In Volume 1 of Jormungand, we determined that this series is a fun, sometimes funny, light-hearted look at an occupation with is not at all funny and very definitely full of dark hearts, dealers of arms. In Volume 2, it’s more of the same.
There’s a certain amount of philosophical rambling I’m willing to put up with in stories of people with no ethical underpinnings. It’s interesting to watch authors struggle with the “why” someone would do something so awful and interesting to see that they often have to create a kind of cheerful nihilism to explain it, so that their characters remain likable while slaughtering people. It’s an interesting set of hoops that I have also occasionally jumped through – no less interesting when I have been jumping through them. How does one create damaged goods that are still charming? Well, first, you give them a philosophy that precludes selfishness. They must not just be in it for what they can get, or we won’t give a shit. Then you bond them into a team that not only takes care of one another – they must like and respect one another, so we are assured that they have some humanity left. Then – and this is the most important part – give each of them a moment of honest frailty and a sense of humor about it. Without the sense of humor about their frailty, they become a tragic figure. And the moment that happens, they must die.
Jormungand‘s cast has all these things. They are loyal, they don’t have noble ideals at all, but they are perfectly aware of what they do and why and what it really means – which is nothing at all. They don’t live in the center of their universe. They are a team that respects and likes one another and because Koko doesn’t take herself seriously, they are relived of having to take themselves seriously. Because Koko likes Jonah, they all rally around him as a surrogate family. Koko is the center of their universe and ours. They live or die by her command and we enjoy this story because she enjoys being in it. Without that, our interest would die.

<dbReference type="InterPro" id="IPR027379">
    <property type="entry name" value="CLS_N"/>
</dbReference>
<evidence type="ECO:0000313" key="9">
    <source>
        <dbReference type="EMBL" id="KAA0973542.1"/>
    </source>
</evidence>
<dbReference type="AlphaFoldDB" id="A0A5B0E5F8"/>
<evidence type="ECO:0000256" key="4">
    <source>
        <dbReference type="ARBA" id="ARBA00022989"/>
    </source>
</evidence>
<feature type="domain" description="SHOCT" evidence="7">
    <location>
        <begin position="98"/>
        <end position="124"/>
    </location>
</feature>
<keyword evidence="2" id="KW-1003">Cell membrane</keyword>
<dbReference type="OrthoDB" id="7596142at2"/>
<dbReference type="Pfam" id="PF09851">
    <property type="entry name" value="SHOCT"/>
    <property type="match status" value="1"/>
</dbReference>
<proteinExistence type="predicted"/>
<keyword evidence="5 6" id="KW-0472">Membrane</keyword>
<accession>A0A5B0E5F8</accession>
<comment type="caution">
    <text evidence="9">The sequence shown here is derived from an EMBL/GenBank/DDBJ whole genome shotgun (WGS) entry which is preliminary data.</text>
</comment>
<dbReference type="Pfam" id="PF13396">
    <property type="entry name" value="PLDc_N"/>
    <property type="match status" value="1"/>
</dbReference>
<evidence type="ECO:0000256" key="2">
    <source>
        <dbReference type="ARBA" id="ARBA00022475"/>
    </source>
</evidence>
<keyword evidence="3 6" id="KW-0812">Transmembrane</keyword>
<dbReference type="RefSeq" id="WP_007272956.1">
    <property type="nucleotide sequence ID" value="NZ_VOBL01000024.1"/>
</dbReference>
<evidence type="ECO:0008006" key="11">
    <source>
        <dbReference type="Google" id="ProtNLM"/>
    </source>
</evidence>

I am pleased that Valmet has a delusion about being in love with Koko, because it allows me to review this manga here. I’m also pleased that she’s not shy about it, because it serves the plot that she is not. I am perfectly content that it is one-sided, because it is amusing without asking me to commit any emotional resources to it.
Like Dogs, Bullets and Carnage and Black Lagoon, the story will sometimes examine a piece of the damage that makes up the past of the one of characters, but is strongest when that’s thrown that aside for an equipment jargon- and obscenity-laced, physics-defying fight. That is why we read it. To have the fights that we cannot – to be the hard-assed, highly-skilled killers that we can never be (and really don’t want to be, but it feels good to sometimes think about it.)
I like Jormungand and not at all despite myself. I grew up on a steady diet of action flicks and adventure books. This is the kind of stuff I choose to read when I am free from reading horrible ecchi Yuri romances that make me want to sob, because they fail on every level of storytelling. (What I would give for Komari to return to the dorm in Gokujou Drops with one of Koko’s guns and resolve the matter of the ongoing sexual harassment permanently.) This manga is a rollicking adventure story, where the bad guys are the good guys and there are no good guys and no one wins.
Art – 7
Story – 7
Characters – 8
Yuri – 3
Service – 3
Overall – 8
Whether you read it for the amusing attempt at philosophical discourse, the Yuri, the humor, the action or the exercise in trying to make killing people not so bad in your head for a little while, Jormungand is stupid. But it’s fun stupid and that’s all that matters.